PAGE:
Neither the states nor the media are amused by the appearance of corruption and impropriety. As a result, online gambling might become a medium for states to argue a greater issue, and thus, rise in prominence.
What is the UIGEA?
UIGEA is an acronym for the Unlawful Internet Gambling Enforcement Act. It passed Congress in September 2006 and was signed into law by President Bush two weeks later.
The UIGEA made it illegal for banks to process payments for unlawful gambling sites. It did not define what that was. Most publicly-traded sites immediately left the US market after the UIGEA was enacted.
These included Party Poker, iPoker, Microgaming Poker Network, Ongame, and 888. All of these examples returned to the US market when states started to regulate online poker.
What is Black Friday?
Black Friday was the day the US online poker community describes April 15, 2011.
On that date, PokerStars, Full Tilt Poker, and Absolute Poker were charged with gambling crimes by the US Department of Justice in the Southern District of New York.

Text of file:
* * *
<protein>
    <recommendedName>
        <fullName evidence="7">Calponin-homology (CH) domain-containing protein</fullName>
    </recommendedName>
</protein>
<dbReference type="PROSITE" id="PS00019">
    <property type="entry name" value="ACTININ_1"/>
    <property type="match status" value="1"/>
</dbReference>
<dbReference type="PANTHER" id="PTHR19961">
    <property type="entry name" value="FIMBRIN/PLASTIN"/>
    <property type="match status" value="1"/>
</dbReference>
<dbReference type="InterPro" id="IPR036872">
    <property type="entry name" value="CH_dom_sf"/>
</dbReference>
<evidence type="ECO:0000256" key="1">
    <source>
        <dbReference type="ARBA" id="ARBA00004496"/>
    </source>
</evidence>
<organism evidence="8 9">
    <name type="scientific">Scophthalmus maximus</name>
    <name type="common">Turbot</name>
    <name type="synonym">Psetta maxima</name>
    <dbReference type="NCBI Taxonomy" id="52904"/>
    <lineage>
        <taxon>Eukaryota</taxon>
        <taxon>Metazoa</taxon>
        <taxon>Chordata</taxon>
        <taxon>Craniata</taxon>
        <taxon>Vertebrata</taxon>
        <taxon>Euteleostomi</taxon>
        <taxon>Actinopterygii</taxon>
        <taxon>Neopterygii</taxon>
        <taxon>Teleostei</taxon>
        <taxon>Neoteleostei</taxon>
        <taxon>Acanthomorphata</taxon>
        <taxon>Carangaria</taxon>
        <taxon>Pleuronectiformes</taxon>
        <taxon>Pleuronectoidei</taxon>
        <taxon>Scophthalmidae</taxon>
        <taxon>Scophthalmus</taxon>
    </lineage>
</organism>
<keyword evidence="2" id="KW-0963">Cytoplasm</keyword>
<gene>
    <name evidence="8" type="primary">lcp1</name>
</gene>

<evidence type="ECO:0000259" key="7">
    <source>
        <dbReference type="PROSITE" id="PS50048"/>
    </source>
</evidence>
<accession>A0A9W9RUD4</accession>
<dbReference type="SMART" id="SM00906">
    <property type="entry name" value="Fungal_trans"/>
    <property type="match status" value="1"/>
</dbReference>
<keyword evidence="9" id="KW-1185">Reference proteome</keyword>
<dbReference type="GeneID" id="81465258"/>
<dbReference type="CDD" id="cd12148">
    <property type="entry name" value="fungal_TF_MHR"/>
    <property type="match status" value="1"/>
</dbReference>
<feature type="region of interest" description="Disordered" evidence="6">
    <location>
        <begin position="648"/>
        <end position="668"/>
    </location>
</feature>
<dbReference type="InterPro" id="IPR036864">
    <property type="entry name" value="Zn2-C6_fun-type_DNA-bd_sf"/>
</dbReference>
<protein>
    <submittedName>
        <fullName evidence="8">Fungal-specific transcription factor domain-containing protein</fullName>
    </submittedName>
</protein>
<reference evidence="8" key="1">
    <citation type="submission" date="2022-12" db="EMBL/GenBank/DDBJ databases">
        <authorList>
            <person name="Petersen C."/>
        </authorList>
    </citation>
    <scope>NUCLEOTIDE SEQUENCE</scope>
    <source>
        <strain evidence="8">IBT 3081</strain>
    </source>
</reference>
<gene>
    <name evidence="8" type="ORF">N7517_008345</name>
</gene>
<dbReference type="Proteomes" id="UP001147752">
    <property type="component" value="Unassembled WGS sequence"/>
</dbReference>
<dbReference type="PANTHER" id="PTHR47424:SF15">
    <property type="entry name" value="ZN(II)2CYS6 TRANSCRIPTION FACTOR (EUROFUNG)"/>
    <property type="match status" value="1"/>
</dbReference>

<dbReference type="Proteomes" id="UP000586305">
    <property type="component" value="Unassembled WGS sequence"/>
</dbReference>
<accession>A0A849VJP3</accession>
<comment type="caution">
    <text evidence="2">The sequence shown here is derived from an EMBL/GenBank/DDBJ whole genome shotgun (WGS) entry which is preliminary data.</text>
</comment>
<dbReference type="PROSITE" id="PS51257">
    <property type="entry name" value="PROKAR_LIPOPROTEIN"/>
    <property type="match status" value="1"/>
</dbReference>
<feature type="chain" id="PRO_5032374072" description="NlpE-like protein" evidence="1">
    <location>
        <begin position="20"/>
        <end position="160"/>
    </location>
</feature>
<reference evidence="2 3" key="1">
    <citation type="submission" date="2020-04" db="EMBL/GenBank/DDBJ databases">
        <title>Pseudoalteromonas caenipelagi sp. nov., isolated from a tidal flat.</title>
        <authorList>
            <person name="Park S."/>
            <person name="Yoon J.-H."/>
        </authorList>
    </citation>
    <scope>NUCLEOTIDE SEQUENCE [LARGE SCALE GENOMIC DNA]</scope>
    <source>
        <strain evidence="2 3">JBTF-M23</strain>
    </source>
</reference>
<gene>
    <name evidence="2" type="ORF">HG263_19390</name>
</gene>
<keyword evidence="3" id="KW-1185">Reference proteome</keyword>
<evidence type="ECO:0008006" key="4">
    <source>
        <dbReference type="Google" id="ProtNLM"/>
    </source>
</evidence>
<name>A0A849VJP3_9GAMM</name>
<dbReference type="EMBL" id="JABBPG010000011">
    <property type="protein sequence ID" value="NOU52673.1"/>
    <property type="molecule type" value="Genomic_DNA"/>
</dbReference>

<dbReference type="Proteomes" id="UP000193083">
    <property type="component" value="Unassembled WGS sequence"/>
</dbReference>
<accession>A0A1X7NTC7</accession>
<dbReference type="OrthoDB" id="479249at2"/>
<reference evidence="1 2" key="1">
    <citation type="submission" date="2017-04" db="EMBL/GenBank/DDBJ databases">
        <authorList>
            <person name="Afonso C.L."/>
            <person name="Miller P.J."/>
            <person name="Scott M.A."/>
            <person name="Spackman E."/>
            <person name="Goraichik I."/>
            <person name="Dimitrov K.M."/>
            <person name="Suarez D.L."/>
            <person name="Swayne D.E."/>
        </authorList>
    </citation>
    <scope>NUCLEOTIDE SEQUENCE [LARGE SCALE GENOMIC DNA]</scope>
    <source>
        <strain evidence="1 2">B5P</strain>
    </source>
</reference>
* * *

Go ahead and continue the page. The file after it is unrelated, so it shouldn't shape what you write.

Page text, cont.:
Unfortunately, Full Tilt Poker and Absolute Poker did not have enough cash on hand to pay players. PokerStars paid all customers within weeks. Strange as it may seem, it was PokerStars that eventually made all Full Tilt Poker players whole after coming to an agreement with federal authorities.
Will the federal government ban online poker?
Federal law allows states to legalize and regulate online poker. This is specifically exempted from the Unlawful Internet Gambling Enforcement Act. A September 2011 Department of Justice opinion confirmed this and explicitly gives states the right to permit intrastate gaming.
There was an attempt in Congress to reverse this legal opinion. The effort was spearheaded by Sheldon Adelson, founder and CEO of Las Vegas Sands, the parent company of Venetian in Las Vegas.
Adelson’s lobbyists submitted the Restoration of America’s Wire Act (RAWA). The bill failed in 2016 and does not appear to have much support in this Congress. Libertarian groups, states’ rights activists, governors, state lotteries and most of the gaming industry have come out in opposition to RAWA.
Since then, Adelson and company have been working through other channels to head off online casino and online poker play. It is extremely likely that the group effected some degree of influence over the Department of Justice’s January 2019 opinion to reinterpret the Wire Act.
In that opinion, the DOJ essentially reversed its prior position on the statute to say that the law actually pertains to all gambling, not just sports betting. Needless to say, there were many parties in opposition to this opinion.
So far, the opinion has not found much success in court. A June 2019 ruling from a New Hampshire federal court dismissed the opinion from affecting that state’s lottery commission and an associated vendor. Only time will tell if the precedent will ripple out to other interested and/or affected parties.